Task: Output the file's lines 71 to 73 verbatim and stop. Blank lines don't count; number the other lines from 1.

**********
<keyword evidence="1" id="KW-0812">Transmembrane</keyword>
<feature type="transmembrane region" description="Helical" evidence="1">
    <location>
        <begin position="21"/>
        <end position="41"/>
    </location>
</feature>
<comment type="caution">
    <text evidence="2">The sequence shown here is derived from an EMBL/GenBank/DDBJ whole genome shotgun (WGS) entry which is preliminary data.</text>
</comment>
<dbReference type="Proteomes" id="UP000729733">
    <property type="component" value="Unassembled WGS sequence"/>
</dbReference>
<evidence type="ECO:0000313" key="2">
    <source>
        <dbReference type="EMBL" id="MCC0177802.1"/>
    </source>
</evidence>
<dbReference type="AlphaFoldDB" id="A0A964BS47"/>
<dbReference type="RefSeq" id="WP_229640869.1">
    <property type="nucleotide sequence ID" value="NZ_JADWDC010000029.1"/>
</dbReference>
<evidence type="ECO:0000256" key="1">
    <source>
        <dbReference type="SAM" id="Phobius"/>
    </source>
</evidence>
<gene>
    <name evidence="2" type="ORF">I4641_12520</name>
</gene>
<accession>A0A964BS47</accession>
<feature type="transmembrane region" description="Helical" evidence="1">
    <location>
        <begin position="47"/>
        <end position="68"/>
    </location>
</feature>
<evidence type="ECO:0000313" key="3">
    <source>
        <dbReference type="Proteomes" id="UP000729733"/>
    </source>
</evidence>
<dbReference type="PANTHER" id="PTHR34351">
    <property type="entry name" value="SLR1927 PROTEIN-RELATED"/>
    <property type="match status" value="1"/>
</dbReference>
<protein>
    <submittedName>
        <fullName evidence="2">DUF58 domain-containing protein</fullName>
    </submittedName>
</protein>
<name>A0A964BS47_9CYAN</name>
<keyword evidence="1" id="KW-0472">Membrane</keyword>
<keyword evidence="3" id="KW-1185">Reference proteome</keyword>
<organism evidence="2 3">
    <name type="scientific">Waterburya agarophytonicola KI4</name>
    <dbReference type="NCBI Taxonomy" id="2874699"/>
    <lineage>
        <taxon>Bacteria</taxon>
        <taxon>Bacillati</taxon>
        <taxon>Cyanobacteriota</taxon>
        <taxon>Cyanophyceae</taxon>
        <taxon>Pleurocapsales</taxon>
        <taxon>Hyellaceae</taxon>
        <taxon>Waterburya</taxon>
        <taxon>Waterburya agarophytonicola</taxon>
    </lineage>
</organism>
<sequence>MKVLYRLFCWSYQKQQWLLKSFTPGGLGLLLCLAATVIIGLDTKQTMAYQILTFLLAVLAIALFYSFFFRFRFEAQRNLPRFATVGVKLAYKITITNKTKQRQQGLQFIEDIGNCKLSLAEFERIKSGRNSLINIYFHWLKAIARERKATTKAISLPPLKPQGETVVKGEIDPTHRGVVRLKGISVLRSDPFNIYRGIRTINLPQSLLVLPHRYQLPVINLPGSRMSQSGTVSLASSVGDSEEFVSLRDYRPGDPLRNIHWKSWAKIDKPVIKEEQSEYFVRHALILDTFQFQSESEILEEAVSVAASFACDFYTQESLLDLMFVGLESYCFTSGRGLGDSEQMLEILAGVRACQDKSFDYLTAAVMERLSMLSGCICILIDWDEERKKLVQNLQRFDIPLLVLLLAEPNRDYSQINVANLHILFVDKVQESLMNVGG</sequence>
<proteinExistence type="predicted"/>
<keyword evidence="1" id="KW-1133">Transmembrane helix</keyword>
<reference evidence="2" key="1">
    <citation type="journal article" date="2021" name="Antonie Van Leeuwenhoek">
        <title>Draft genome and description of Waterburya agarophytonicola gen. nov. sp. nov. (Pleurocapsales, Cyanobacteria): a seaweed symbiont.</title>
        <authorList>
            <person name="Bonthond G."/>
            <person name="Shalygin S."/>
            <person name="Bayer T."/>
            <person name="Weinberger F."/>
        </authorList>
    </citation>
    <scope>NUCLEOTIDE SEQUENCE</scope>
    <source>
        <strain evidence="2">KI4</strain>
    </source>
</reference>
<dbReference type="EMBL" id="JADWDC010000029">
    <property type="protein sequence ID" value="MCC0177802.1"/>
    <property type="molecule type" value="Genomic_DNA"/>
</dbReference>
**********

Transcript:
<keyword evidence="1" id="KW-1133">Transmembrane helix</keyword>
<reference evidence="2" key="1">
    <citation type="journal article" date="2021" name="Antonie Van Leeuwenhoek">